A large clinical trial in the US found that fish oil supplements, which are high in omega-3 fatty acids, do not protect against mental health decline.
The five-year clinical trial, published in the Journal of the American Medical Association
, is "one of the largest and longest of its kind," according to a statement from the US National Institutes of Health, which funded the research.
"Contrary to popular belief, we didn't see any benefit of omega-3 supplements for stopping cognitive decline," said study author Emily Chew, deputy clinical director at the National Eye Institute, which is part of the NIH.
Omega-3 fatty acids are found in fish oils, and people who regularly eat fish such as salmon, tuna and halibut have been shown to have better eye, heart and brain health than people who do not eat these kinds of fish.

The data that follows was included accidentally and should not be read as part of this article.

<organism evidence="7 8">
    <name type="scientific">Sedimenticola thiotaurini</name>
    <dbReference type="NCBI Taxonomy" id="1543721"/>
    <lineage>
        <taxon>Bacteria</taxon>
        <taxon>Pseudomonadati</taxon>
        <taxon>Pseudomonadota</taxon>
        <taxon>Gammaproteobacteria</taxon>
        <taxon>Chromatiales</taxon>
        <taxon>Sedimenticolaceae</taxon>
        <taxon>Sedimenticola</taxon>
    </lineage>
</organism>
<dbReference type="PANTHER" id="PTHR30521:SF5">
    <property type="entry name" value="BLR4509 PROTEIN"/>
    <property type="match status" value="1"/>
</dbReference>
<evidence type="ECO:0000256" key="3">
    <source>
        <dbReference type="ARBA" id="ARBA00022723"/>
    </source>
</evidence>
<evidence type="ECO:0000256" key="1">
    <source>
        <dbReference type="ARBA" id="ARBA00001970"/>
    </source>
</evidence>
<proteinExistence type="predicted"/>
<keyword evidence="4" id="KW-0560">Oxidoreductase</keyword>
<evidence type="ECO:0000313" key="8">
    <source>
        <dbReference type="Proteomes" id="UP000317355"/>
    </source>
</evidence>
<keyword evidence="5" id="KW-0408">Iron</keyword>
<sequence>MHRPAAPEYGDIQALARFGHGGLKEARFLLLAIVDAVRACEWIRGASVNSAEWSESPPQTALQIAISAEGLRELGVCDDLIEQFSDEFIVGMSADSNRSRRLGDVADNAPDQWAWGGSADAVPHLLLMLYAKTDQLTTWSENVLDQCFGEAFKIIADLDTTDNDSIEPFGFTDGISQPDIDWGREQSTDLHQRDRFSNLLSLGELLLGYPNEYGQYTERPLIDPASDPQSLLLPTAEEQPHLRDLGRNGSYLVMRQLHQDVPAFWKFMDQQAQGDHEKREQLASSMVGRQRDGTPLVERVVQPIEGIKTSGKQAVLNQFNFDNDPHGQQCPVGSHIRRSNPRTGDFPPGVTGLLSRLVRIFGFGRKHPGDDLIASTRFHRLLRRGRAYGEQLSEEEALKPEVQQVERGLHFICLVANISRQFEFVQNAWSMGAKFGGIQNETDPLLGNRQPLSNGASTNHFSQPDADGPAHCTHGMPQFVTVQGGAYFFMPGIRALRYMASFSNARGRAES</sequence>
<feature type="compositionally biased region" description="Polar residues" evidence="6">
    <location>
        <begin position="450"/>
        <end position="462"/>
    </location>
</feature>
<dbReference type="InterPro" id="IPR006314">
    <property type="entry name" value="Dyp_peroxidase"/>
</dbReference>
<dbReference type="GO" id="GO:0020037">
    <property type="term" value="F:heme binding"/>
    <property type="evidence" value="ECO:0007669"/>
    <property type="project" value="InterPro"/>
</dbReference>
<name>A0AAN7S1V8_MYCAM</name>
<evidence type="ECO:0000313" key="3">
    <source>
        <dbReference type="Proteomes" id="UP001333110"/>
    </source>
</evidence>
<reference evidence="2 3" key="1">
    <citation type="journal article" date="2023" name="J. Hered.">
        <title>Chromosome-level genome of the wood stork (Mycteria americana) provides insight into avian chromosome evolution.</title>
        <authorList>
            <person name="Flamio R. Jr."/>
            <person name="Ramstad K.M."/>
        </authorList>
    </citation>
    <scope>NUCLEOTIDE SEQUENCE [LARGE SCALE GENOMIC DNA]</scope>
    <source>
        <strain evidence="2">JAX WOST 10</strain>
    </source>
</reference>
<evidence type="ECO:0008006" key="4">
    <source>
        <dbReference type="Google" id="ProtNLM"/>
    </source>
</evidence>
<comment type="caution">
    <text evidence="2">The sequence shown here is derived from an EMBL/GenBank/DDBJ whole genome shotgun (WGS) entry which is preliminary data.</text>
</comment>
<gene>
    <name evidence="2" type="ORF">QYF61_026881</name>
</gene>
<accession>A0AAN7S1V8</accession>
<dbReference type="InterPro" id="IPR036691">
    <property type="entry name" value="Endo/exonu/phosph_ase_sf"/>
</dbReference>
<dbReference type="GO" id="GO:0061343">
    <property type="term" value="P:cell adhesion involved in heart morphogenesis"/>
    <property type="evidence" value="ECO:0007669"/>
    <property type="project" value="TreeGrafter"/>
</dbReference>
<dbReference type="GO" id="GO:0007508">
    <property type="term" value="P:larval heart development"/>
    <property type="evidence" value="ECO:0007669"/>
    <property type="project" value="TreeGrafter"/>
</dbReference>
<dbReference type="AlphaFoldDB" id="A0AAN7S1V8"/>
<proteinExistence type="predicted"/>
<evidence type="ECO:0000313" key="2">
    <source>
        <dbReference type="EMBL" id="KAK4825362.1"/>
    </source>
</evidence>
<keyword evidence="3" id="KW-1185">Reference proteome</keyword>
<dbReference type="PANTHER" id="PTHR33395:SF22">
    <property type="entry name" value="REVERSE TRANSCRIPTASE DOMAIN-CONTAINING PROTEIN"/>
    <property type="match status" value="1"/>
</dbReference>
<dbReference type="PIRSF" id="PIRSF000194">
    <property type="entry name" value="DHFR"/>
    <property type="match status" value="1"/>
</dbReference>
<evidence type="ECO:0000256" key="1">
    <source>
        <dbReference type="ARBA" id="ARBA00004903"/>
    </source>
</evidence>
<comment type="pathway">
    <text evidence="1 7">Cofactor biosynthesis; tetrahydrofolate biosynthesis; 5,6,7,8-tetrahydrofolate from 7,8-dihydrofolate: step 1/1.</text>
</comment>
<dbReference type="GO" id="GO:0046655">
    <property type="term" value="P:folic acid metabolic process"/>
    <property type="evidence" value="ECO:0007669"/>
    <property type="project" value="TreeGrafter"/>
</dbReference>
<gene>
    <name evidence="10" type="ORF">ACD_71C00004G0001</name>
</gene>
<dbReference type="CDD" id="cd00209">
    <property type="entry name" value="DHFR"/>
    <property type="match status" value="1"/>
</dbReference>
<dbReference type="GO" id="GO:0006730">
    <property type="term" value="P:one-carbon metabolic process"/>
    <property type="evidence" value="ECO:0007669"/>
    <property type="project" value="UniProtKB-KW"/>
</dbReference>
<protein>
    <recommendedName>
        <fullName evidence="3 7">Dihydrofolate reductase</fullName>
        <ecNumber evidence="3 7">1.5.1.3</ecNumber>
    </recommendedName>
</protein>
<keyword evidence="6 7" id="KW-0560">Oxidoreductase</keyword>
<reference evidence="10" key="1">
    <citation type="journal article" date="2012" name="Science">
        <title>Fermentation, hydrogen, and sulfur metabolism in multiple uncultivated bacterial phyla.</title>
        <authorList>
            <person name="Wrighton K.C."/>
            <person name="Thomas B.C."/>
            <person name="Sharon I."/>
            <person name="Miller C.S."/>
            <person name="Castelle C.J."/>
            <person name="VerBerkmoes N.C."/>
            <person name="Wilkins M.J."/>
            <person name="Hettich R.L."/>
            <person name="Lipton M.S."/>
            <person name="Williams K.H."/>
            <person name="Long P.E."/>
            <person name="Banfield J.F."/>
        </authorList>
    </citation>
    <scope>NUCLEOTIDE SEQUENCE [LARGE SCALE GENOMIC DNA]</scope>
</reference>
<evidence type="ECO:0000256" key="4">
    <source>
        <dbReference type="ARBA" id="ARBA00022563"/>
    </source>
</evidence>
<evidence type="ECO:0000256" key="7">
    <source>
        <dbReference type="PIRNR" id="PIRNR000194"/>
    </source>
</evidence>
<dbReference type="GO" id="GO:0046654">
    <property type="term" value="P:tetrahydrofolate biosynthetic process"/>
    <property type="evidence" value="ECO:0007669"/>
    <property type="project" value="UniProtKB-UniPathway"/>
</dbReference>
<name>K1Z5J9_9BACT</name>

But consuming the oils in pill form is not the same. A previous study in 2011 showed that omega-3 supplements, sold over the counter, did not improve the brain health of older patients with pre-existing heart disease.
The current study involved people with a common form of vision loss, called age-related macular degeneration.
Patients were 72 years old on average, and 58 percent of those enrolled were female.
They were randomly assigned to take either a placebo or pills containing omega-3 fatty acids, specifically docosahexaenoic acid (DHA) and eicosapentaenoic acid.
Those enrolled were given memory and cognitive function tests at the beginning of the study, then again two and four years later.
"The cognition scores of each subgroup decreased to a similar extent over time, indicating that no combination of nutritional supplements made a difference," said the study.
With Alzheimer's disease set to balloon as the global population ages in the coming decades, researchers are keen to find ways to prevent the most common form of dementia.
Some 46.8 million people worldwide currently suffer from dementia, a number that is forecast to reach 131.5 million in 2050, according to Alzheimer's Disease International.